The EU’s Fifth Money Laundering Directive ((EU) 2018/843) (“MLD5”) was adopted in April 2018. The UK adopted the Money Laundering and Terrorist Financing (Amendment) Regulations 2019 (the “2019 Regulations”) on 20 December 2019 to transpose MLD5 into national law and update the current money laundering regulations (“MLR”). The main aim of MLD5 is to reduce the risk of terrorist financing by expanding the scope of the MLR to encompass modern technology services and alternative financial systems and payment methods, as well as increasing the transparency of financial transactions and the entities that undertake them. This article summarises some of the main areas of development.
The 2019 Regulations have increased the scope of the MLR so that cryptoasset exchange provider (“CEPs”) and custodian wallet providers (“CWPs”) (as newly defined in the 2019 Regulations) are now “relevant persons”. CEPs are platforms through which cryptoassets can be exchanged and CWPs are entities that safeguard cryptoassets or cryptographic keys. CEPs and CWPs have to comply with the requirements of the MLR from 10 January 2020. They will be subject to reporting and customer due diligence obligations, the requirement to assess money laundering and terrorist financing risks, and the requirement for adequate internal controls and record keeping. They will also have to register with and provide certain information to the FCA, including their programme of operations, business plan, structural organisation, systems and controls, and individuals responsible for the management of the CEP/CWP, beneficial owners and close links.
Cryptoasset businesses should begin preparing to comply with these new obligations. There will be a transition period for FCA registration lasting until 10 January 2021 for cryptoasset businesses carrying on business in the UK immediately before 10 January 2020. But CEPs and CWPs will have to comply with all other requirements from 10 January 2020.
Safeguards for transactions to and from high-risk third countries
Under the 2019 Regulations there are now additional high-risk factors which must be included when firms are assessing the need for enhanced due diligence. One of these is where there are relevant transactions between parties based in high-risk third countries (n.b. not merely where business transactions “involve” high-risk third countries). Firms will need to obtain additional information on the customer, its beneficial ownership, source of funds, and must put in place additional ongoing monitoring. These changes are being made because MLD5 aims to standardise treatment of transactions and relationships involving high-risk countries whereas the previous MLR regime allowed member states to determine their own requirements.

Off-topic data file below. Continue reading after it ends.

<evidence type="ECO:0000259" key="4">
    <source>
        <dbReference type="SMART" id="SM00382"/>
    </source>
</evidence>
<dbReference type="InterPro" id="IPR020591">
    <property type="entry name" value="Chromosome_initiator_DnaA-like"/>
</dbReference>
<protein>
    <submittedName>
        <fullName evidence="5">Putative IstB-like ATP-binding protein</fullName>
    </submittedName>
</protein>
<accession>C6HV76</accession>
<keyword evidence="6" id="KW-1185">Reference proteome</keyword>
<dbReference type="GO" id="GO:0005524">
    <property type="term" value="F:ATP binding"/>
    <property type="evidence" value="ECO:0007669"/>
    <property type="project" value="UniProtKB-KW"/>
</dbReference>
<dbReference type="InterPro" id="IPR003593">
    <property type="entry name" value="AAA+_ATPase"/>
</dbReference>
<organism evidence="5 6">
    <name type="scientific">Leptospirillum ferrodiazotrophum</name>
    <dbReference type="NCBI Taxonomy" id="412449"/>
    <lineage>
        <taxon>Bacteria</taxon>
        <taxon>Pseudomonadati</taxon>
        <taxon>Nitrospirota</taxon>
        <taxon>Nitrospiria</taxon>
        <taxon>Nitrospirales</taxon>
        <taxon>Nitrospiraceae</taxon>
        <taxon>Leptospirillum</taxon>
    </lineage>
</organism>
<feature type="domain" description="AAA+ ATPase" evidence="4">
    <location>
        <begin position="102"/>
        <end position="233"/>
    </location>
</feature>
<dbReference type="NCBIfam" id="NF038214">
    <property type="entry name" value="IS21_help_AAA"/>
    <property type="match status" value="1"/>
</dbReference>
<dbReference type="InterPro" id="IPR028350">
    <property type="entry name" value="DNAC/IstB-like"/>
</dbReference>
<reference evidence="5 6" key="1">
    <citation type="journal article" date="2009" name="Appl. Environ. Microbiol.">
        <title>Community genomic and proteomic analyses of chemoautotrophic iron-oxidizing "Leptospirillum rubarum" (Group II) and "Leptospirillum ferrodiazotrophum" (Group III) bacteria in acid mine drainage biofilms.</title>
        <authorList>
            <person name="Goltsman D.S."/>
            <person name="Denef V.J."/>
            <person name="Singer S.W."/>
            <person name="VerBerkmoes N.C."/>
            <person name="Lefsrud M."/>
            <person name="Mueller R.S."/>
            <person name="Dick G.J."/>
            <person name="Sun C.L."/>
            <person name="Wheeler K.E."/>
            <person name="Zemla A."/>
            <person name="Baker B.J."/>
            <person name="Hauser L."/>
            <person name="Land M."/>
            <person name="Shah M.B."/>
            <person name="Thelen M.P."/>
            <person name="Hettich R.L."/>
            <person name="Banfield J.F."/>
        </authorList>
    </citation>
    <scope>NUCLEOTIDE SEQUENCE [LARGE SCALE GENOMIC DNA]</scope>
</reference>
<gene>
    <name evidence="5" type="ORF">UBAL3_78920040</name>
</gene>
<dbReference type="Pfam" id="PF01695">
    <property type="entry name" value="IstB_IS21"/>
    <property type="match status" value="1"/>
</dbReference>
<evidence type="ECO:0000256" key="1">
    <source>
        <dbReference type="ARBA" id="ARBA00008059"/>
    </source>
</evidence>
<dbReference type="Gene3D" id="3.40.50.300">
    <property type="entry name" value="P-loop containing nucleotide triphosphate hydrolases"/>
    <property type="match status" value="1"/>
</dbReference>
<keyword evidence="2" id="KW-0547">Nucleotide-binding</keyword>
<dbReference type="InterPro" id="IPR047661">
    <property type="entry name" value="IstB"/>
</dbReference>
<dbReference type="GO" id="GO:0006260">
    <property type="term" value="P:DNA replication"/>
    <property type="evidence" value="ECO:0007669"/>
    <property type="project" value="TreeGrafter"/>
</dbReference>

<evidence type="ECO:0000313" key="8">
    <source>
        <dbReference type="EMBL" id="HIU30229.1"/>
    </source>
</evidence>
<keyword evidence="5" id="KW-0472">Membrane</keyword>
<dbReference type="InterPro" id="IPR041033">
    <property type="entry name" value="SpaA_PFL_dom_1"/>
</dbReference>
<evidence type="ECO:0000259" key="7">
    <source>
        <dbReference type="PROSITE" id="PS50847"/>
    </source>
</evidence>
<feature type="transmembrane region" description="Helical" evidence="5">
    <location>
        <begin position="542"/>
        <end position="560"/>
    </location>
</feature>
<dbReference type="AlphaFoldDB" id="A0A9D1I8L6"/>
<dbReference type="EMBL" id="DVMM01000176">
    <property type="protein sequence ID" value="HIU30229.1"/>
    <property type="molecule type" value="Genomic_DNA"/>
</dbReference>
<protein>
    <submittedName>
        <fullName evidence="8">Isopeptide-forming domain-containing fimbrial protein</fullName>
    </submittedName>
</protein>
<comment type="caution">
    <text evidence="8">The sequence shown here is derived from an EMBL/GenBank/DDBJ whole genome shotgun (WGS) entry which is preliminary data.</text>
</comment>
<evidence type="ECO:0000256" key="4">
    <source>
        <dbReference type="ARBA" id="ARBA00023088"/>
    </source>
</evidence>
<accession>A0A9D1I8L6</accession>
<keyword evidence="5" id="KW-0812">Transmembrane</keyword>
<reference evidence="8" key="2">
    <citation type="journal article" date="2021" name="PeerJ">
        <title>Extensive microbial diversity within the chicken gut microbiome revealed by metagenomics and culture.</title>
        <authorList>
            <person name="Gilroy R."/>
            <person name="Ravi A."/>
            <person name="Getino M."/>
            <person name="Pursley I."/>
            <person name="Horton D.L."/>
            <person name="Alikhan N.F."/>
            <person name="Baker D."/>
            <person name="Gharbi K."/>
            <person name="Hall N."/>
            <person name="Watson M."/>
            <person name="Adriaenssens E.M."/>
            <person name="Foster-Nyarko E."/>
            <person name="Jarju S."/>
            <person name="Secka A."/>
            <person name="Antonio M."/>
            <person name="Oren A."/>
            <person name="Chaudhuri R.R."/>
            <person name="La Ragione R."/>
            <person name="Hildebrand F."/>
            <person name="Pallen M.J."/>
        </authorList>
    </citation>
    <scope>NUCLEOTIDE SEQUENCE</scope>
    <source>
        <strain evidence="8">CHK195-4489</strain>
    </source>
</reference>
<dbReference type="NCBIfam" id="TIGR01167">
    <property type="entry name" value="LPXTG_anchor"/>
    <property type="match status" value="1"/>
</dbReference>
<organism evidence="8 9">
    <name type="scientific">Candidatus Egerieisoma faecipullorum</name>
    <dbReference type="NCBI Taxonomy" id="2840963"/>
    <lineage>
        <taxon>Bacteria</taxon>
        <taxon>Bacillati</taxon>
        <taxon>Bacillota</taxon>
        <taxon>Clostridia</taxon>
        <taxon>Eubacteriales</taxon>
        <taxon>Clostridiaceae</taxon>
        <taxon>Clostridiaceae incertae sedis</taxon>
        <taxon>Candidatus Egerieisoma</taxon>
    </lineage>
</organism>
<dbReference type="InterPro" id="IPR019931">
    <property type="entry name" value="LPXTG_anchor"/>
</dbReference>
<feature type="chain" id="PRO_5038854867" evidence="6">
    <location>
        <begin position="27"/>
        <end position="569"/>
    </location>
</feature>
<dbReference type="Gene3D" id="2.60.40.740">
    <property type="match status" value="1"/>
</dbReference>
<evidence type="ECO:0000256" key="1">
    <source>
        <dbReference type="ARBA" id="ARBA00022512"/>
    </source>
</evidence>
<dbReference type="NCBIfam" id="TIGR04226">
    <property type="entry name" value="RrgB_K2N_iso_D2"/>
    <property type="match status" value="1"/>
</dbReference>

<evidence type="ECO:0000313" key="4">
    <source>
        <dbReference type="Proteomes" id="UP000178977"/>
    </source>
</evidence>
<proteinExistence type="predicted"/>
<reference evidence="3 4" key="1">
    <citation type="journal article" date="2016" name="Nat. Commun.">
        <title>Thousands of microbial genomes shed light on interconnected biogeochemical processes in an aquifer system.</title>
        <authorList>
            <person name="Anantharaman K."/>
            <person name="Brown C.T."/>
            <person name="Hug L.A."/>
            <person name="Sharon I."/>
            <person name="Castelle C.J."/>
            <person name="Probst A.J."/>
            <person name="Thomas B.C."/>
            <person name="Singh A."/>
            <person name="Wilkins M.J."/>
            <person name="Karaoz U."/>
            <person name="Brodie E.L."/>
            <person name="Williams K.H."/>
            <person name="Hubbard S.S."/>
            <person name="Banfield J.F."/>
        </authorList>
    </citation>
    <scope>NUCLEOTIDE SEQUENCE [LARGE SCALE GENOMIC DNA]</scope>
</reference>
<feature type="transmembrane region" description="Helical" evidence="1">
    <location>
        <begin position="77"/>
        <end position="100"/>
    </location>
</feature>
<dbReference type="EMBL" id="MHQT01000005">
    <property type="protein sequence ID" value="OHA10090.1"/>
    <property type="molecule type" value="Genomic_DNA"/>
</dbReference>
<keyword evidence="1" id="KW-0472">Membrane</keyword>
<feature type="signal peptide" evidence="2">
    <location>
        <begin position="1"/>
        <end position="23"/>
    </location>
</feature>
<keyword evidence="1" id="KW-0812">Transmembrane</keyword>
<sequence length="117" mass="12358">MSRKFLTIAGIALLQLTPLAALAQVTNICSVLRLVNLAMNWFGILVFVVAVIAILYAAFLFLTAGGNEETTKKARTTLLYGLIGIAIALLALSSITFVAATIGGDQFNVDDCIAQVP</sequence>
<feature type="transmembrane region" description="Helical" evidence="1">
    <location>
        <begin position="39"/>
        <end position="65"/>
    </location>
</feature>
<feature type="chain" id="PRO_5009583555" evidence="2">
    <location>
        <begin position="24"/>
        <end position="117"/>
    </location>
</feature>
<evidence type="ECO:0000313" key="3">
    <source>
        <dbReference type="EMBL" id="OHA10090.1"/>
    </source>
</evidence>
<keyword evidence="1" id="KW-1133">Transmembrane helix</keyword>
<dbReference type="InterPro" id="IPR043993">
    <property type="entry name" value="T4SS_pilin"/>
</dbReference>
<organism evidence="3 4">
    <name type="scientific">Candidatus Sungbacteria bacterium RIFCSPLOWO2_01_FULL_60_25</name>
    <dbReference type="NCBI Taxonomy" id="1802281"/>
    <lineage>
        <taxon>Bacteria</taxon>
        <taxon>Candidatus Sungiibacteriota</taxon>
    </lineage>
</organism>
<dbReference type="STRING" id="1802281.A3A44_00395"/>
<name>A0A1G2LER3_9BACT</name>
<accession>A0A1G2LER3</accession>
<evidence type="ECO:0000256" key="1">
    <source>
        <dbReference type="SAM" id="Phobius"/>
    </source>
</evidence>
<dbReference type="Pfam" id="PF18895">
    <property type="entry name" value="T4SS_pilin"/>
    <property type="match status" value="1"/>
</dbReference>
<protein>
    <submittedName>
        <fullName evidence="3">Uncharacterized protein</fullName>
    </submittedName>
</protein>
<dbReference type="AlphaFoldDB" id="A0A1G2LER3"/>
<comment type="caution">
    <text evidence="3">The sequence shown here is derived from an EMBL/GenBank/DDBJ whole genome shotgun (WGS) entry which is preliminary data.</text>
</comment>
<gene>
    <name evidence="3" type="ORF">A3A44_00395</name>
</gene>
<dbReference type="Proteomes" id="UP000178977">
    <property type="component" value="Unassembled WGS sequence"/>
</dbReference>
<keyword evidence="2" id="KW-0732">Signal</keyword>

Beneficial ownership: reporting discrepancies to Companies House
Companies subject to the MLR will be required to check for any discrepancies in beneficial ownership between information contained in the official register (e.g. PSC register) and any information uncovered during “know your customer” checks before establishing a business relationship with another entity. If any discrepancies are found, they must be reported to Companies House which must then investigate and, if necessary, take action to resolve the discrepancy.
In response to this change, the Law Society pointed out that the PSC regime tests and beneficial owner test under MLD5 are not the same, so identifying “discrepancy” may not be straightforward. Care should be taken when making the comparison.
Centralised registers for banks and payment account registers and ensuring Financial Intelligence Units (“FIU”s) have access to information
There is a new requirement coming into force on 10 September 2020 for credit institutions and the providers of safe custody services to respond to requests for information via central automated mechanisms (e.g. central registers or central electronic data retrieval systems). This will enable law enforcement agencies to request customer information from and quickly identify the holders and controllers of bank accounts and safe-deposit boxes.
FIUs will also now have the power to request money laundering and terrorist financing information from firms even before a firm has submitted a suspicious activity report.
Further reforms to the MLR may be on the horizon as the sixth EU AML directive (6MLD) was adopted in late 2018 and EU members must transpose it into national law by 3 December 2020. It is yet to be seen whether the UK government will implement the legislation in light of Brexit.
Andrew Dodds, Partner in the Banking & Finance team at Stevens & Bolton comments:
“Although the 2019 Regulations will affect cryptoasset business most significantly by bringing them within the scope of the MLR, firms already within its scope must also be alert to the new requirements. They should make sure their policies are updated to reflect the changes, particularly in relation to beneficial ownership information requirements and the additional high-risk factors.”